Source: China Daily (8/31/17)
Movie coproduced by BRICS countries to be showcased at Xiamen BRICS Summit
By Xu Fan
With the ninth BRICS Summit to open in Xiamen, Fujian province, Where Has Time Gone?, the first movie coproduced by five BRICS countries, will be showcased at the summit, giving an insight of cinematic cultures and customs.
Jia Zhangke, a famous art house director, known for his fancy of Shanxi province-set stories, led the project as the movie’s chief producer.
The movie, which will have selected screenings next month, will gradually be released across the country later this year.
The inspiration to create Where Has The Time Gone? came from a seminar, in which Zhang Hongsen, the deputy head of the State Administration of Press, Publication, Radio, Film and Television, said cinema is the art of time and space. A song with the same title has also become a hit since it was sung at the 2014 Spring Festival gala.
Jia recruited a team with a majority of its members both speaking English and Chinese.
“The world has undergone rapid social and economic change, and most people now lead incredibly fast paced lives,” he said.
“Time flies, and it is the theme of time that resonates with the five filmmakers from different countries.”
After he sent invitations to Alexey Fedorchenko of Russia, Madhur Bhandarkar of India, Walter Moreira Salles Jr. of Brazil and Jahmil X.T. Qubeka of South Africa, they all joined the project to co-direct the movie.
It marks the first time in history that five BRICS countries team up on co-producing a movie.
For Jia, the project is a fresh try, and he said the biggest challenges were language, to unify the filming format and differences in time zones.
“At one point, we translated the dialogue of the Brazilian and Russian stories from English, but linguists told us that handling things that way resulted in the original flavor being lost, so we retranslated both versions from Portuguese and Russian,” he said.
The 110-minute movie consists of five stories respectively centering on one BRICS country. All five stories end in an old saying or a famous line about time to connect the following one.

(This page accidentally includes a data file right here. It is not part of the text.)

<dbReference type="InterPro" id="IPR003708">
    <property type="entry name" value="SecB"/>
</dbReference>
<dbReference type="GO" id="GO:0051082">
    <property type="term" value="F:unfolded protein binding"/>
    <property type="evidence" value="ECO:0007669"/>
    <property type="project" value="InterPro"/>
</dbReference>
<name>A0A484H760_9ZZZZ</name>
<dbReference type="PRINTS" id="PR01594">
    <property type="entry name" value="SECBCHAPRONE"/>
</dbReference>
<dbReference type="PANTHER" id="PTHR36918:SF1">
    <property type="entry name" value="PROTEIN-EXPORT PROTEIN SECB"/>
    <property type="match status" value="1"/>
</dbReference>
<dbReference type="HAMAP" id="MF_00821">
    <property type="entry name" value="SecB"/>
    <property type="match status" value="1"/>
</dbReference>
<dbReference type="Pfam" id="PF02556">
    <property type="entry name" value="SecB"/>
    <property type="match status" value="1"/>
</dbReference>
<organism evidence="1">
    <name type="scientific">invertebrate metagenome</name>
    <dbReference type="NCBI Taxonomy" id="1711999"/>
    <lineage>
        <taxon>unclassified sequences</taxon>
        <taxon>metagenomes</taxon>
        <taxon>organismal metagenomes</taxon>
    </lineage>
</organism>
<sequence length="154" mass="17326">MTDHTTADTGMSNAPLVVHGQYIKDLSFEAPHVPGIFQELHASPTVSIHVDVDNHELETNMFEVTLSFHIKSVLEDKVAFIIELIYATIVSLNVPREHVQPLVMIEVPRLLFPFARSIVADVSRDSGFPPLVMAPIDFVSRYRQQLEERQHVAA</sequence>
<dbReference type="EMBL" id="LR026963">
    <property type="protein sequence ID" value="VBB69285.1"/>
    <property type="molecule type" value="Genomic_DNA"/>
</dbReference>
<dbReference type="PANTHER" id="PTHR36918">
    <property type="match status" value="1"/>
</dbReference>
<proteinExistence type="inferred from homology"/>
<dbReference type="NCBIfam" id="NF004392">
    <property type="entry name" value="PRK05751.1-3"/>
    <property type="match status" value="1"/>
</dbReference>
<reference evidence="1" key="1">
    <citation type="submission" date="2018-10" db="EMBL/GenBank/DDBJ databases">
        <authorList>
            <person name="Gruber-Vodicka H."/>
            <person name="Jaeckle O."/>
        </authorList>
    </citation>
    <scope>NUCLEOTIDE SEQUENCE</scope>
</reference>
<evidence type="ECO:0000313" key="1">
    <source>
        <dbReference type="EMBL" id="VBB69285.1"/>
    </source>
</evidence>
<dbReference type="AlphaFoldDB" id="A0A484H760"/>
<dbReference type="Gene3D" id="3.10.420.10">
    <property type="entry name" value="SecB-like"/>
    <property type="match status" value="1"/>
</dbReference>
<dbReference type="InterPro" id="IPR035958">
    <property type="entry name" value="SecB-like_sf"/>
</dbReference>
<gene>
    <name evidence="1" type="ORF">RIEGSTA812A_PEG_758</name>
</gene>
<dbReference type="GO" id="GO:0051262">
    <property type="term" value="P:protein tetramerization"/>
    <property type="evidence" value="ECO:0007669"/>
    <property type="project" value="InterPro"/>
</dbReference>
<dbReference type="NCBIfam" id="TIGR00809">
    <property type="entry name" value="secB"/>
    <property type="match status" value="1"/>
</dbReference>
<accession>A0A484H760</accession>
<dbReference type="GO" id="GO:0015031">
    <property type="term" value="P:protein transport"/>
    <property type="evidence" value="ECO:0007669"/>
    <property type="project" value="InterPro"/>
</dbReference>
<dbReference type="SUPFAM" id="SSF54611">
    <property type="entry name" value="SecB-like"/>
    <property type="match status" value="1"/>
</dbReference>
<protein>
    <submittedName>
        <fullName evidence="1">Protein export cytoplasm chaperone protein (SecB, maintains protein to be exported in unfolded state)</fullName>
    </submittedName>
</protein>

The Brazilian story, titled When the Earth Trembles, looks into the lives of survivors after a massive mudflow caused by a mine dam bursting struck Minas Gerais state on Nov 5, 2015.
In the Russian section of the film, titled Breathing, a man suspicions about his wife’s loyalty is accidentally injured, seriously, as they quarrel.
To save her husband’s life, the woman has to turn a broken accordion into an oxygen pump. The director, Alexey Fedorchenko, said he got the inspiration from a Chinese news report about such an unlikely use of the musical instrument. He made this comment while in Chengdu.
Jia said the story which surprised him most was the South African one, Stillborn, a scifi tale about a janitor who fought against her destiny, preprogramed in a futuristic world.
“It explores the recycling of life with a rich imagination,” he said.
For most Chinese viewers the Indian story, Mumbai Mist, may strike the most resonant chord. In a sprawling city, a retired man drives away loneliness by befriending a street boy.
In Revive, the Chinese short story of Where Has Time Gone?, Jia again shows his stylish bent for depicting modern Chinese and the confused lives they lead.
The story, set in Pingyao, a town in Shanxi province, centers on a middle-aged couple who wrestle with the question of whether they should have a second child.
The story begins with a comedy scene in which a man brandishing a sword jumps off an ancient section of wall to fight against a group of hunters who are chasing him and want to capture him, until several tourists show up and use their smartphones to take photos. The couple and their neighbors are all live action performers working and living in the town.
“I’ve always wanted to shoot a modern story that is set in an ancient town,” Jia said.
“Pingyao has a history that goes back more than 3,000 years. It has been flooded by youngsters since it became a tourist attraction. To some extent, the newcomers have breathed life into the old town.”
In addition, Jia has long been fascinated by the topic of couples having a second child and going through middle life crises.
“Since the country adopted the policy that allows families to have a second child, many couples have expressed the wish to do so,” he said.
“But they also encounter many problems, such as economic stress and gaining approval for their decision from the first child.
“I also wanted to shoot a story about a couple reigniting their enthusiasm for one another and for the own lives after being married for many years.”
Jia added he took part in similar projects, before Where Has Time Gone?, that brought filmmakers from multiple countries together.
“They were initiated by South Korea and Switzerland. I feel so proud that now I can join a Chinese led project. The coproduction is making history by transforming BRICS from a political and economic concept into a cultural one,” he said.